Empirical Probability: Definition, Formula & Examples

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  • 0:00 What Is Probability?
  • 1:11 What Is Empirical Probability?
  • 2:07 Formula for Empirical…
  • 3:17 Examples of Empirical…
  • 5:02 Lesson Summary
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Lesson Transcript
Laura Pennington

Laura received her Master's degree in Pure Mathematics from Michigan State University. She has 15 years of experience teaching collegiate mathematics at various institutions.

Expert Contributor
Michael Lawlor

Mike has 13 years of teaching experience at the college level. He has a Ph.D. in Statistics from Purdue University. Probability and modeling are his favorite areas.

In this lesson, we're going to explore empirical probability. We'll become familiar with the definition, look at some examples, and use the formula for empirical probability to become comfortable calculating these types of probabilities.

What Is Probability?

If you've ever wondered how likely it is that a certain event would occur, then you've wondered about probabilities. The probability of an event is the likelihood that the event will happen. Probability can be expressed as a fraction, decimal, or percentage. In this lesson, we will concentrate on probability in fraction or decimal form.

In decimal form, the range of possible probabilities is from 0 to 1. If an event has a probability of 0, then there is no chance of that event happening. If an event has a probability of 1, then the event is guaranteed to happen. The closer the probability of an event is to 1, the more likely the event is to happen, and similarly, the closer the probability of an event is to 0, the less likely it is to happen. For example, an event having probability 0.78 is more likely to happen than an event having probability 0.14, because 0.78 is closer to 1 than 0.14.

What Is Empirical Probability?

Let's concentrate on a specific type of probability called empirical probability. The empirical probability of an event is found through observations and experiments. It is the likelihood that the event will happen based on the results of data collected. For example, suppose we were to survey a group of 50 chefs. We ask them to choose their favorite type of food, such as the Italian, Mexican, French, American, or Chinese choices.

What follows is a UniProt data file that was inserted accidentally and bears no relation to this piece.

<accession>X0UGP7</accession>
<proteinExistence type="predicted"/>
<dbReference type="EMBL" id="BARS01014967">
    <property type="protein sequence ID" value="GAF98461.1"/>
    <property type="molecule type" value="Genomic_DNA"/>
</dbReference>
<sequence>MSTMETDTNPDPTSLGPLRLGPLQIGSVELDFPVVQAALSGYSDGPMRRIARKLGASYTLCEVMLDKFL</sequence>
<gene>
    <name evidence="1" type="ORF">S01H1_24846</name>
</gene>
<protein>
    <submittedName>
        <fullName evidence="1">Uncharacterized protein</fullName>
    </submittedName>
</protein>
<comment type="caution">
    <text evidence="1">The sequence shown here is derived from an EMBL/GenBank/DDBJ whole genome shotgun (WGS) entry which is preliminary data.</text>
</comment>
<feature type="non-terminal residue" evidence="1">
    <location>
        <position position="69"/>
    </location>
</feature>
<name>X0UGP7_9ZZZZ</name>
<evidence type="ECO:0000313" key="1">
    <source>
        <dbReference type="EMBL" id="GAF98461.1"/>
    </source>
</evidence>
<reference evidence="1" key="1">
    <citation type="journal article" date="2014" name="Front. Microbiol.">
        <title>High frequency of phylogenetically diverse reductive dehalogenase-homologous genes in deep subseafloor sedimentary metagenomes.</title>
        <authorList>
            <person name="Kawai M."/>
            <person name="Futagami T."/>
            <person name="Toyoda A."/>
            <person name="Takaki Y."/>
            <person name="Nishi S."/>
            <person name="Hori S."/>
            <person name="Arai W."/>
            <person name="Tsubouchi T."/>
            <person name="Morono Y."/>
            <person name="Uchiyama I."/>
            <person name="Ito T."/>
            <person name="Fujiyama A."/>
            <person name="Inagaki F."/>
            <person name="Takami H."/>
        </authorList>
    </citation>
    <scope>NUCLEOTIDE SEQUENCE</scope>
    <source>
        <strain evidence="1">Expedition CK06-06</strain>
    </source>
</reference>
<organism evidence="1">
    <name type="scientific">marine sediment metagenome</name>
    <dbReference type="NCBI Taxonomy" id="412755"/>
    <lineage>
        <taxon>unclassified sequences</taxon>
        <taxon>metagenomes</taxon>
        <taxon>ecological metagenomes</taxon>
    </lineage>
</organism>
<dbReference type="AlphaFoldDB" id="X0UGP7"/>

If 14 of the chefs chose Chinese as their favorite food, then based on these results, the empirical probability that a chef in this group would prefer Chinese food over all other types of cuisine would be 0.28. This is an example of empirical probability because we carried out an actual observation by collecting data through our survey. Our probability is based on the results of this data.

Formula for Empirical Probability

While we were discussing the food ballot, you may have wondered how the probability of a chef choosing Chinese food as their favorite type of cuisine was found. In empirical probability, we have a formula we use to calculate probabilities: we calculate empirical probability by dividing the number of times an event occurred during our experiment or observation by the total number of trials or observations.

Looking back at our food example, we found that 14 of the chefs chose Chinese food as their favorite type of cuisine. This is the number of times that the event of Chinese food being chosen as a favorite occurred. We also know that we asked 50 chefs to choose their favorite type of food. This is the total number of observations. Therefore, our empirical probability formula shows that the probability of a chef in this group choosing Chinese food as their favorite food is 14 / 50. To convert our formula into decimal form, we simply carry out the division: 14 divided by 50 equals 0.28. The results tell us that the probability of us choosing a chef out of this group whose favorite food is Chinese is 0.28.

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Additional Activities

Experiment 1:

Grab a coin. Have a student flip it 1 time.

A) What is the empirical probability of heads?

B) What is the empirical probability of tails?

C) Do these make sense logically?

The more you flip the coin, the closer the empirical probability will be to the true probability.

Repeat A and B above, but using n = 20.

If you have done hypothesis testing, you can test to see whether or not this coin is fair (unbiased). If you have not, do you believe whatever you got in part A is close enough to .5 to believe the coin is unbiased?

Experiment 2:

Put slips of paper with the numbers 1 - 6 in a hat and shake them up. Vary the frequency of each of these numbers, but have at least 30 pieces of paper total. This will simulate a (possibly) biased die.

Have a student draw 10 numbers from this hat with replacement and have them calculate the empirical probabilities of 1-6.

Have a student draw 10 numbers from this hat without replacement and calculate the empirical probabilities again.

Ask them which of these 2 do they believe is more accurate.

Experiment 3:

Ask your students what their favorite kind of pet is. Then calculate the empirical probabilities of dog, cat, rabbit, et cetera.

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